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(Parents granted permission for the children in this story to be quoted using first names only.) The change in culture at camps such as Capital Camps is a result of broader national trends, as well as concerted efforts on the part of camp staffers.Outside of just Jewish youths, teenagers across the country are having less sex than previous generations: 41 percent of high schoolers had had sex in 2015, according to the Centers for Disease Control and Prevention, compared with 54 percent in 1991.“There is an encouragement to build Jewish relationships.A lot of people met their spouses,” said Marina Lewin, the foundation’s chief operating officer.The kids wear more modest surfing gear to prevent body talk, and they attend evening programs about healthy ways to pursue relationships and how to step up if they witness sexual harassment. At Capital Camps, 15-year-old Avi, while talking with Emme by the stream near their tents, says: “I’m not going to marry out of that, lose that identity. You want to stay within it.” Emme agrees, thinking way ahead: “I want Jewish grandkids, Jewish kids.” It’s because of camp, she says, that she has a strong Jewish identity now.“When we’re talking about relationships, we’re not talking about, ‘You need to date a Jewish boy or a Jewish girl.’ We are not trying to couple anyone,” Mishkin said. After her first summer at camp, she and her sister went back to their not-very-observant parents with new songs, piles of laundry, and a request: They wanted to start celebrating Shabbat. “Some of it is very black and white, in terms of appropriate behaviors between people, but there’s a lot of nuance to it,” Lewin said.She has lofty aims for this initiative — not just to fix camp, but to fix society.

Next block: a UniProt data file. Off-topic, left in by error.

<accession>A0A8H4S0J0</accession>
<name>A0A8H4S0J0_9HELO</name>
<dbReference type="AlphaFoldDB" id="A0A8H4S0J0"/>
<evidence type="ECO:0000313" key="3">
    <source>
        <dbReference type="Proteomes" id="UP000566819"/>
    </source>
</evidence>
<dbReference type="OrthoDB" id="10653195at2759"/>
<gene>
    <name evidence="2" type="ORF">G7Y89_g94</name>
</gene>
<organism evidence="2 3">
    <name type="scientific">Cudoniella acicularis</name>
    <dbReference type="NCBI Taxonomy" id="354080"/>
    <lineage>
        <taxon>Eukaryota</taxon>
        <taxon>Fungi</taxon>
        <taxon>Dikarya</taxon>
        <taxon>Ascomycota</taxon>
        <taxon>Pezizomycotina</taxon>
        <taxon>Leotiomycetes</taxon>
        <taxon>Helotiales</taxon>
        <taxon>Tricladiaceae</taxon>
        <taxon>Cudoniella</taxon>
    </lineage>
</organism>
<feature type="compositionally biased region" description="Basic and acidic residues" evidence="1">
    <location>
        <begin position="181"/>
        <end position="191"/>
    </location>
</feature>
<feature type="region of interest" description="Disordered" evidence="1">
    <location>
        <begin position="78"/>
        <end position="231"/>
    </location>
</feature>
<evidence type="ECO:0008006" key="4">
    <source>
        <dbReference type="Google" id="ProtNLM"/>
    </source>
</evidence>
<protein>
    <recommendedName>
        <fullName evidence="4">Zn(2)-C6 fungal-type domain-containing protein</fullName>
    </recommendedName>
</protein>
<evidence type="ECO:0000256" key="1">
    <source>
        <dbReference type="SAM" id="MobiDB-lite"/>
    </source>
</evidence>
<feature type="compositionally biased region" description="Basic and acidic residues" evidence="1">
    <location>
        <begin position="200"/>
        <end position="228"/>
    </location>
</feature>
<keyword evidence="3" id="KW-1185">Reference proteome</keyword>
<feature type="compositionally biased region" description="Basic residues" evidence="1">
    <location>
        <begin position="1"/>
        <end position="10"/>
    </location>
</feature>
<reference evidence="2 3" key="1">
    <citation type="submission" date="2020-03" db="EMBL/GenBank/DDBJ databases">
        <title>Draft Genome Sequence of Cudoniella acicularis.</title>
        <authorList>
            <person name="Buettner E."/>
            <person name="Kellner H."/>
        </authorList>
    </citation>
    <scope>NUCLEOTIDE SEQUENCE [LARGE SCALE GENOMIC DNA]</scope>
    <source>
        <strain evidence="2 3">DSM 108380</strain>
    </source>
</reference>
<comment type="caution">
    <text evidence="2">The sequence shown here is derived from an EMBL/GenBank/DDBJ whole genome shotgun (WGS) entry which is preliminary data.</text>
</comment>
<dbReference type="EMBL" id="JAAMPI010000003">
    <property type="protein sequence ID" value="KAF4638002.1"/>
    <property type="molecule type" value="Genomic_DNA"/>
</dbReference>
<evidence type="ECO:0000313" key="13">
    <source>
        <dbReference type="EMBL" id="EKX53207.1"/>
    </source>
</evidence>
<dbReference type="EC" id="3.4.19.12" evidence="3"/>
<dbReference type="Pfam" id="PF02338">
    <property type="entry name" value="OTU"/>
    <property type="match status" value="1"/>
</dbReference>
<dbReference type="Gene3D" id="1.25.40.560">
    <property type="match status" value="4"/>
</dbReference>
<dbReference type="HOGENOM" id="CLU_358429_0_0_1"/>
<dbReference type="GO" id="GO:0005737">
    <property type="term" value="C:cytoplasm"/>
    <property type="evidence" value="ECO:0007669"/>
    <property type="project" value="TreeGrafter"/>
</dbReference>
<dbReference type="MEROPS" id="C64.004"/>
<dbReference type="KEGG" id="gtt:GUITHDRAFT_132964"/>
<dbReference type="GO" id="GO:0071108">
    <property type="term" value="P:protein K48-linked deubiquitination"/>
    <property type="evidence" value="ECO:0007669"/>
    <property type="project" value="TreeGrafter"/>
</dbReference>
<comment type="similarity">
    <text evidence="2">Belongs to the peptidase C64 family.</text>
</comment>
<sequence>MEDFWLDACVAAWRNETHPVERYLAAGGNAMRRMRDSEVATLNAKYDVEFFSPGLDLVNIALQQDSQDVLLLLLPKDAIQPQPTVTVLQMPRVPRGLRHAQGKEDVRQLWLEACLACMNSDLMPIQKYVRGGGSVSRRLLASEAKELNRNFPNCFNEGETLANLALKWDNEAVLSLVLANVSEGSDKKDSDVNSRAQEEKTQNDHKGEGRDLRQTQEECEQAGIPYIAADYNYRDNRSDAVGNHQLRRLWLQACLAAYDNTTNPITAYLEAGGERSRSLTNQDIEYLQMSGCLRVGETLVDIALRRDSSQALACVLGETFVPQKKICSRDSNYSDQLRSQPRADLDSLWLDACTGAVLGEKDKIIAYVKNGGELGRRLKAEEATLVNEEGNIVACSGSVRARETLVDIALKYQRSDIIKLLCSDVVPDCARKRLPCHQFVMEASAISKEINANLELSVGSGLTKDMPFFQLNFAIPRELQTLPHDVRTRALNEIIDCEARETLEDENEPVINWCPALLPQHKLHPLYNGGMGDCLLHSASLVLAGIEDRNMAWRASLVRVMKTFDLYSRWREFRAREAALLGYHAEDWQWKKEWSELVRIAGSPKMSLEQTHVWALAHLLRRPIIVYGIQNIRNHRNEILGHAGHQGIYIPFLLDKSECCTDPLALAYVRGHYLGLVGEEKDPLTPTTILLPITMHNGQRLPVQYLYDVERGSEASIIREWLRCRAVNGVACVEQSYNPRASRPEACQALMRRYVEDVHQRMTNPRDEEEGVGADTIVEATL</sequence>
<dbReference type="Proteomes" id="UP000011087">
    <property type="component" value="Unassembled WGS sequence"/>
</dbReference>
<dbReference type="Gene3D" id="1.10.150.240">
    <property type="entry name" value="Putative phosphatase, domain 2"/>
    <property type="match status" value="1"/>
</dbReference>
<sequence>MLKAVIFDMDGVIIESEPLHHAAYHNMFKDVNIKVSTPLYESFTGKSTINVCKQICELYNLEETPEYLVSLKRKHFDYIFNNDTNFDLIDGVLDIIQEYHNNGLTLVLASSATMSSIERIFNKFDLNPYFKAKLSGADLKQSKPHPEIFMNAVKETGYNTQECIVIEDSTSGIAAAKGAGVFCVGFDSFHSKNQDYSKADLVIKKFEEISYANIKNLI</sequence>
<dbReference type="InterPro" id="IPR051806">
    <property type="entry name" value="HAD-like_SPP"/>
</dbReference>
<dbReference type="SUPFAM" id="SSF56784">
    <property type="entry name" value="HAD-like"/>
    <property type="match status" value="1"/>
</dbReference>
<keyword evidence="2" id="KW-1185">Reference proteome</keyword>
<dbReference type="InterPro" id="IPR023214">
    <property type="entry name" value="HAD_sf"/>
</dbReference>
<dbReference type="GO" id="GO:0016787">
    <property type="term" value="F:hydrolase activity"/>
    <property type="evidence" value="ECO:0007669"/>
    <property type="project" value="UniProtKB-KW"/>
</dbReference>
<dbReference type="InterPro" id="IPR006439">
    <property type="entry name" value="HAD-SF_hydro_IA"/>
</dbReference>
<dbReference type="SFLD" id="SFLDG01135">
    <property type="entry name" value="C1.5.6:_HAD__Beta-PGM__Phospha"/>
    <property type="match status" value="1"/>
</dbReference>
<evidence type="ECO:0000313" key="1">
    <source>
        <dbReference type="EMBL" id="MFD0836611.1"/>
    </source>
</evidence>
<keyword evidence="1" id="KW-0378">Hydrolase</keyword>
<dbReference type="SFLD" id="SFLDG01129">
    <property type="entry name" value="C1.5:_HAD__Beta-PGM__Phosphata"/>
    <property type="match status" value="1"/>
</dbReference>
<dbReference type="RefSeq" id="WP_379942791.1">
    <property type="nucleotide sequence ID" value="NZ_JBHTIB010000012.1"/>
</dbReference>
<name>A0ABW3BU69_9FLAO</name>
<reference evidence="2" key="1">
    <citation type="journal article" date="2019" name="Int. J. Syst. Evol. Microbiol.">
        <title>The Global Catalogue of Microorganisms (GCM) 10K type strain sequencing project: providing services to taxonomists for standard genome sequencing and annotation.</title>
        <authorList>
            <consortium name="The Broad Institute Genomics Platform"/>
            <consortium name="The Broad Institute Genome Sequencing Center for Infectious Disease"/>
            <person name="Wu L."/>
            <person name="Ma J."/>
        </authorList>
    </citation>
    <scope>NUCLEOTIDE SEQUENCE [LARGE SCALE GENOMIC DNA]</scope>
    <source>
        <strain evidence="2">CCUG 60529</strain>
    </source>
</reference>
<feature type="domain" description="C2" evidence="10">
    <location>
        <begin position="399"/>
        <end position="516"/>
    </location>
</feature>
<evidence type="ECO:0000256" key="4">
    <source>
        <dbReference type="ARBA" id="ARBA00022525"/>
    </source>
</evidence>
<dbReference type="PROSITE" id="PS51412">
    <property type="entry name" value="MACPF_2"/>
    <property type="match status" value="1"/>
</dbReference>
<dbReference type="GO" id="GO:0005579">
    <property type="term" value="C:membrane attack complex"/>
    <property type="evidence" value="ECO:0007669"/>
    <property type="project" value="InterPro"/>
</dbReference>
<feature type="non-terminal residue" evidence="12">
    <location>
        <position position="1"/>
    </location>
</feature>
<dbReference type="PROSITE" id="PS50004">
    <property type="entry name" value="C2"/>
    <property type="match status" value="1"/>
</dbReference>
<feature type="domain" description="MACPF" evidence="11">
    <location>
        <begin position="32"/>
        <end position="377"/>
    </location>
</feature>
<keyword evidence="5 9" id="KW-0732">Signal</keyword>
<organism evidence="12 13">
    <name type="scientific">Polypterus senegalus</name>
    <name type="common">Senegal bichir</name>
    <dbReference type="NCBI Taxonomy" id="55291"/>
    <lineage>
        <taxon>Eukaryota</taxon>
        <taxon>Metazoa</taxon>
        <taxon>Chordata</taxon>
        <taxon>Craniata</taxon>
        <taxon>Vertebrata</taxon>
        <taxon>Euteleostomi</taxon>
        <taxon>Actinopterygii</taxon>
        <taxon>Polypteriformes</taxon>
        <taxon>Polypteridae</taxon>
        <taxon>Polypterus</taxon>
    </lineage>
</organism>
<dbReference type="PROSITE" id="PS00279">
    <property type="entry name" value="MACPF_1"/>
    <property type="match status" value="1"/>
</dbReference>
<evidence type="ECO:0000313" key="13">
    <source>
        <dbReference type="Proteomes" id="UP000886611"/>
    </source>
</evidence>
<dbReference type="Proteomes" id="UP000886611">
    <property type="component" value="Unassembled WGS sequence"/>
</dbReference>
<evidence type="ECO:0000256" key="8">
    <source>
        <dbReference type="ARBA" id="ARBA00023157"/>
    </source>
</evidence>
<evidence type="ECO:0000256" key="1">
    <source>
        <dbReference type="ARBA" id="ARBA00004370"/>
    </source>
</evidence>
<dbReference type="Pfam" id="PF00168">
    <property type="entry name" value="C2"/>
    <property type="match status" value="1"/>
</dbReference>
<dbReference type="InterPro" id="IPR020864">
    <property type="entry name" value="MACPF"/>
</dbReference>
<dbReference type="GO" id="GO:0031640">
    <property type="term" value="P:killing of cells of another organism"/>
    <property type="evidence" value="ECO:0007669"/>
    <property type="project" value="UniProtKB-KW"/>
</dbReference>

“With Jewish camps, you have really very specific cultures,” said Daniel Brenner, the chief of education and programming at Moving Traditions.
” Some former campers recall a culture that encouraged sexual encounters, albeit with intercourse forbidden.
“I very clearly remember getting to Kutz Camp and being told there’s no sex at camp — and then later on that evening, being told that anything else was fair game,” recalls Les Skolnik, a camper in the 1990s and now a 37-year-old Brooklyn social studies teacher who has led trainings for several similar Jewish camps on LGBT inclusion and other topics.
“Camp is such an amazing opportunity to teach children,” she said.
“Creating good behavior for the future, in our opinion, is training the next generation to treat each other with respect, where we won’t see a #Me Too type of movement needed anymore.” At Capital Camps today, as at many co-ed camps, sexuality and relationships are the topic of constant giggly conversations among the campers by flashlight.“There are real questions about what the role is of a Jewish camp vis-a-vis romance,” he said.“How do you be positive toward romance or sexuality, and at the same time not create a situation where it’s not clear where the boundaries are?The camp environment lends itself to the topic — kids are away from parental supervision, dressed in swim trunks and bikinis.